Nine out of ten pupils gain a qualification five years after finishing compulsory schooling in Switzerland, almost three quarters without any interruption. But your sex, origin and social background all influence how successful you may be.
A studyexternal link published by the Federal Statistical Office on Tuesday looked at 78,000 students in basic vocational education and training (VET) – such as apprenticeships – and at school from 2011 to 2016.
In Switzerland, some two-thirds of pupils go into vocational training at around age 16, after compulsory school finishes.
The study found that only one in ten of those in upper secondary education did not finish their course or had not obtained a qualification after five years. Of the 90% that successfully did so, 17% obtained their first qualification after taking a more roundabout route: by repeating a year, changing courses, failing an exam or having a break in their education.
Those studying for a matura – the university entrance diploma – at a Swiss high school had the highest completion rate, with 94% gaining the diploma after five years. Among the apprentices, 89% had aFederal Diploma of Vocational Education and Training, the certificate that comes after four years’ training, after this time.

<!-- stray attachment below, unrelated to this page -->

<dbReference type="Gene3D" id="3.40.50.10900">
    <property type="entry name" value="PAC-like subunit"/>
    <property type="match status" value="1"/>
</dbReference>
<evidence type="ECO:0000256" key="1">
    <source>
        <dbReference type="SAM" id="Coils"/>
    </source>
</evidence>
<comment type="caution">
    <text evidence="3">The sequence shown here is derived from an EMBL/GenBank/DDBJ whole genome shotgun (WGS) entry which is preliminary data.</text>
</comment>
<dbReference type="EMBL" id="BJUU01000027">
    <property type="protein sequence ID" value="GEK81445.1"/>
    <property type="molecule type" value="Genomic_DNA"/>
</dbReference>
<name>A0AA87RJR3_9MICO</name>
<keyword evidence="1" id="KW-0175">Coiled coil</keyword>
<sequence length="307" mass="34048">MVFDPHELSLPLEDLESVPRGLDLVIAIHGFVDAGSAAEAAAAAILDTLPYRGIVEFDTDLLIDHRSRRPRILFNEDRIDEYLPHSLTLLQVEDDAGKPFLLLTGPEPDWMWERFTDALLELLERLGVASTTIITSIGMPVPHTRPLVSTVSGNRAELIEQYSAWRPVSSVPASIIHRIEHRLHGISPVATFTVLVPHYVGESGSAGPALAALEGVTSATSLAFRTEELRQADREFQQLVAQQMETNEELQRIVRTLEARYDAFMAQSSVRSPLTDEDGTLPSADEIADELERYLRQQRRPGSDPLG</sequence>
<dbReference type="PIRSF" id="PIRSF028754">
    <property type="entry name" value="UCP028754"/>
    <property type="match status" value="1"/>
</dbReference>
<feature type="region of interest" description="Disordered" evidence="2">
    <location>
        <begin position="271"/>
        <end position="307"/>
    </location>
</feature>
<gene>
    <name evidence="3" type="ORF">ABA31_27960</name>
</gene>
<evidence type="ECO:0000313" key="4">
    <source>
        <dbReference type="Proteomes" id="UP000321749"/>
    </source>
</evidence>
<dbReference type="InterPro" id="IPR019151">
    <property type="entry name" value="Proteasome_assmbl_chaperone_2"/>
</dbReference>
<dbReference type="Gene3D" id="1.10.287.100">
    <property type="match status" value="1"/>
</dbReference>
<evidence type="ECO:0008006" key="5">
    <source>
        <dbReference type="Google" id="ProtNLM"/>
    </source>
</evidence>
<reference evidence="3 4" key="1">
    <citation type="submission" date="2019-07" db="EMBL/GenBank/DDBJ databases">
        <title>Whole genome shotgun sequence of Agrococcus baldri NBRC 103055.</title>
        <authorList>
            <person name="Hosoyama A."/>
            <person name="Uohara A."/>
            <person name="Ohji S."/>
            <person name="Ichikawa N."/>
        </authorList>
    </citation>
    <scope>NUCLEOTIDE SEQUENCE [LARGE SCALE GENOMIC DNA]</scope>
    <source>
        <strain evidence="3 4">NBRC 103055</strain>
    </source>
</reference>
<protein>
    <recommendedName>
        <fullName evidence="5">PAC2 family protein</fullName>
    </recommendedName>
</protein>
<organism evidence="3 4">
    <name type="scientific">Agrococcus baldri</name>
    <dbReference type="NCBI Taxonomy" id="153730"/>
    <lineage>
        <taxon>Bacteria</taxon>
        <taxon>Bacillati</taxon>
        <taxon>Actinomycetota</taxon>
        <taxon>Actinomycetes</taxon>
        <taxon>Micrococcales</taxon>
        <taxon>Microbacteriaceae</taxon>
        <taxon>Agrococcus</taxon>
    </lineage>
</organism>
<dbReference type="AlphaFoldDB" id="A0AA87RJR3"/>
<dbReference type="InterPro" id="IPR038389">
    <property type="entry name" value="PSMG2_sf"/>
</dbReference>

There was a marked difference among the sexes.
A difference also sprung up depending on where pupils were born.
The age that a pupil arrived in Switzerland also played a role: if you arrive by age six then you are more likely (83%) to achieve the qualification after five years than those who arrive when they are older (79%), the study found.
Also important was the parents’ education level: if at least one parent had a tertiary qualification – for example, a university degree – the completion rate was 94%. Without, it was 84%.
Upper secondary education
At the age of 16, pupils in Switzerland move to Secondary II level, which generally lasts three to four years.
Upper secondary education is optional and is divided into two groups: general education and vocational.
About 20-30% of students go to a senior high school (commonly called “gymnasium” in German, “gymnase” or “lycée” in French, and “liceo” in Italian).
Most students get apprenticeships and vocational training. More than two-thirds are streamed into vocational training. This means the trainee spends most of his or her time working for an approved employer but attends a vocational school for one or two days a week.end of infobox